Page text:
Important and provocative, The Undead examines why even with the tools of advanced technology, what we think of as life and death, consciousness and nonconsciousness, is not exactly clear - and how this problem has been further complicated by the business of organ harvesting.
Dick Teresi, a science writer with a dark sense of humor, manages to make this story entertaining, informative, and accessible as he shows how death determination has become more complicated than ever. Teresi introduces us to brain-death experts, hospice workers, undertakers, coma specialists and those who have recovered from coma, organ transplant surgeons and organ procurers, anesthesiologists who study pain in legally dead patients, doctors who have saved living patients from organ harvests, nurses who care for beating-heart cadavers, ICU doctors who feel subtly pressured to declare patients dead rather than save them, and many others. Much of what they have to say is shocking.
Teresi also provides a brief history of how death has been determined from the times of the ancient Egyptians and the Incas through the 21st century. And he draws on the writings and theories of celebrated scientists, doctors, and researchers—Jacques-Bnigne Winslow, Sherwin Nuland, Harvey Cushing, and Lynn Margulis, among others—to reveal how theories about dying and death have changed. With The Undead, Teresi makes us think twice about how the medical community decides when someone is dead.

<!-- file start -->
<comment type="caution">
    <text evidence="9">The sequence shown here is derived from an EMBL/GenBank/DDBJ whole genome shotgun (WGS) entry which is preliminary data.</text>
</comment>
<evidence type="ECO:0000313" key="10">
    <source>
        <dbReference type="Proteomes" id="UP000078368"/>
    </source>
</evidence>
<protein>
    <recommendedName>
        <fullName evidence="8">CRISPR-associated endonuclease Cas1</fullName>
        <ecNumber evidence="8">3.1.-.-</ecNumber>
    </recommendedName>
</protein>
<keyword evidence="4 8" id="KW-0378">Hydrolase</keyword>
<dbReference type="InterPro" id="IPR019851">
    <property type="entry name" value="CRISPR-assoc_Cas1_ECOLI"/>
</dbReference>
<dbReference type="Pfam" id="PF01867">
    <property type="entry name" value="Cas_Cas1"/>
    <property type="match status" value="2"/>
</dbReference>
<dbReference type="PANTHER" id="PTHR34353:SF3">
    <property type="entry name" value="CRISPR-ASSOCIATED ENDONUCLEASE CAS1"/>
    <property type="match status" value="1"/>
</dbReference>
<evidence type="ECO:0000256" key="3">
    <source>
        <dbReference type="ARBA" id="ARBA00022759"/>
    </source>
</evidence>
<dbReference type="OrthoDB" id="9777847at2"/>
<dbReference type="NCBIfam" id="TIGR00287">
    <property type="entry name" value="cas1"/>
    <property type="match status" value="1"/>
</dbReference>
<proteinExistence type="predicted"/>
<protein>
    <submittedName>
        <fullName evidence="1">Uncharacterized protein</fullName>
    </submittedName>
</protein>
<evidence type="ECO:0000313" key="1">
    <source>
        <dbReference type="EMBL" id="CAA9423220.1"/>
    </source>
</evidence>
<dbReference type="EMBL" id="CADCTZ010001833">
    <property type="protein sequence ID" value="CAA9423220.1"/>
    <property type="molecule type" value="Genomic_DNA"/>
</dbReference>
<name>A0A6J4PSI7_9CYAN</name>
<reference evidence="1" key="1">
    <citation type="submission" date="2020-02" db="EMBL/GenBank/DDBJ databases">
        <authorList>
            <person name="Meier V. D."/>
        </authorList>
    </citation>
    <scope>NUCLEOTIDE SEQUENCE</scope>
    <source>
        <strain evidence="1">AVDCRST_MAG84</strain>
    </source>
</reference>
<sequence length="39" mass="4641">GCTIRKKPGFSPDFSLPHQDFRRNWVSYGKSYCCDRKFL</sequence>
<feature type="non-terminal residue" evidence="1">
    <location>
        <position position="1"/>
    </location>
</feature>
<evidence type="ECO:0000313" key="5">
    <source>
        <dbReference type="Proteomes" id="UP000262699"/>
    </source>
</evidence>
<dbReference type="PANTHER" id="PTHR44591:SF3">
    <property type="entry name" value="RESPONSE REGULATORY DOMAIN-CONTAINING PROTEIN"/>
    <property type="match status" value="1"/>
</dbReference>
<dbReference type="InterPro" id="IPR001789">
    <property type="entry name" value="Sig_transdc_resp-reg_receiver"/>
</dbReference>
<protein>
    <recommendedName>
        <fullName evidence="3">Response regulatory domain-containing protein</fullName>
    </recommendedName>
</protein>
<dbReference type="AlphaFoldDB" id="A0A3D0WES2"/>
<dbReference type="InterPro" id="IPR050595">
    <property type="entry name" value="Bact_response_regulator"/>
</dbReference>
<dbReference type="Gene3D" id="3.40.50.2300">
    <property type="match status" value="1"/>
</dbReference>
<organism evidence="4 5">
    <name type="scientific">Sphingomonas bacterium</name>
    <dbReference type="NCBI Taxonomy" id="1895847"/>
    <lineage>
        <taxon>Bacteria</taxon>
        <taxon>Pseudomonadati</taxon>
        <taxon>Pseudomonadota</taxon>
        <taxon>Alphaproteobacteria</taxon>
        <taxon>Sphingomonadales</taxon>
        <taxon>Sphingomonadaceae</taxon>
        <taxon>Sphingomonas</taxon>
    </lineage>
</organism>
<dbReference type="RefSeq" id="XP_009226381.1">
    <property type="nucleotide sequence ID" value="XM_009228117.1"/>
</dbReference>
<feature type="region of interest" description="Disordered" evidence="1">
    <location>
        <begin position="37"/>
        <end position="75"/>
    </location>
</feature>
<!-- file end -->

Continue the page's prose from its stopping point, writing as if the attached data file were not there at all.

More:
©2012 Dick Teresi (P)2012 Audible, Inc.
"Chilling, controversial, and, at times, comical commentary on physical death." (Booklist)
It was difficult to tell where one chapter began and another left off, mostly because of the writing style. Perhaps more chapters that were shorted in length could have helped though.
Probably not. This was such an interesting topic but he made it so boring and tedious. I didn't need a recap of the death beliefs of Ancient Egyptians. I hoped this book would be about the modern "miracles" of Franken-medicine and some of the ethical and moral considerations but that is not what I listened to.
The book was more a series of anecdotal incidents and personal opinion than a well-documented review of the sciencific questions surrounding end of life issues. The author makes frequent sarcastic remarks that are intended to be humorous. They are out of place in a book that had the potential to provide insight into a complex area of research. The author makes frequent suggestions that the medical profession does not diagnose brain death accurately and suggests that "beating heart cadavers" feel pain during the removal of organs for transplant - fear mongering at its worst.
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